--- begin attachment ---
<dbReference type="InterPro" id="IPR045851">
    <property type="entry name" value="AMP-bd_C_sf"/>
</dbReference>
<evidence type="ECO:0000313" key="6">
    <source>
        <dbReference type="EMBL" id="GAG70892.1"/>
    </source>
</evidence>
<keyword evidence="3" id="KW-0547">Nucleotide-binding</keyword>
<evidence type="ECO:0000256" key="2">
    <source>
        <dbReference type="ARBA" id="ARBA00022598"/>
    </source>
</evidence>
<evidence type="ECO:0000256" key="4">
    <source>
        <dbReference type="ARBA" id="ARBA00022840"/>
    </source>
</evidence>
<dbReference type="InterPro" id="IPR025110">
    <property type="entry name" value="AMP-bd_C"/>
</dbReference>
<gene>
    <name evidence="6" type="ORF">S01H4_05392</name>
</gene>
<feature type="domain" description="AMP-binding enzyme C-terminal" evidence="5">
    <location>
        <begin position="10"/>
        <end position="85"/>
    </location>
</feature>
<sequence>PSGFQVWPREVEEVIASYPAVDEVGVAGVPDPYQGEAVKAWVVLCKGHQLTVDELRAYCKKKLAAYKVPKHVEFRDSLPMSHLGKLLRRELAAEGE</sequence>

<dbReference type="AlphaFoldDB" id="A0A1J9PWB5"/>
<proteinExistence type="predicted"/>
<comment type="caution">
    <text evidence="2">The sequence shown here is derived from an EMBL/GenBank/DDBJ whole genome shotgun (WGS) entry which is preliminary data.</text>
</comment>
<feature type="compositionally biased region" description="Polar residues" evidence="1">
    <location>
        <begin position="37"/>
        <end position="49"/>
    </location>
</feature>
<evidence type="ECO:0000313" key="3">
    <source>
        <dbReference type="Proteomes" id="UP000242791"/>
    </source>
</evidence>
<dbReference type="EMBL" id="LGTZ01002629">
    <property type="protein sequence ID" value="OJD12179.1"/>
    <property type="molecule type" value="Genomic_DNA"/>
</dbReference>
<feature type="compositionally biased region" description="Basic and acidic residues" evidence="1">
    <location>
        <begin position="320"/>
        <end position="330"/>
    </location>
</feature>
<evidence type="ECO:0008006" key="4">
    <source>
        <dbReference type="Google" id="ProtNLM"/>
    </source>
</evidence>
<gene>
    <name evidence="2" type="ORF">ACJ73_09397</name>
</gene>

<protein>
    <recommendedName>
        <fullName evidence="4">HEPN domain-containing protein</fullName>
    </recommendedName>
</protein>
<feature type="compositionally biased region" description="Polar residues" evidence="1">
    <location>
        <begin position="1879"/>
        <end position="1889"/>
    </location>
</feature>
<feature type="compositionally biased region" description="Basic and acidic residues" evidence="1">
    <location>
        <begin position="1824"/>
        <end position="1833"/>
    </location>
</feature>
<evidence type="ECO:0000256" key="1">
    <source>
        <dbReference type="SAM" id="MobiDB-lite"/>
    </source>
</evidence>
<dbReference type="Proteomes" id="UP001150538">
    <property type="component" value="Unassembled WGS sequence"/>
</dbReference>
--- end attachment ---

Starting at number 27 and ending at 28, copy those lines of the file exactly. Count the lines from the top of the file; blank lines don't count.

    <location>
        <begin position="10"/>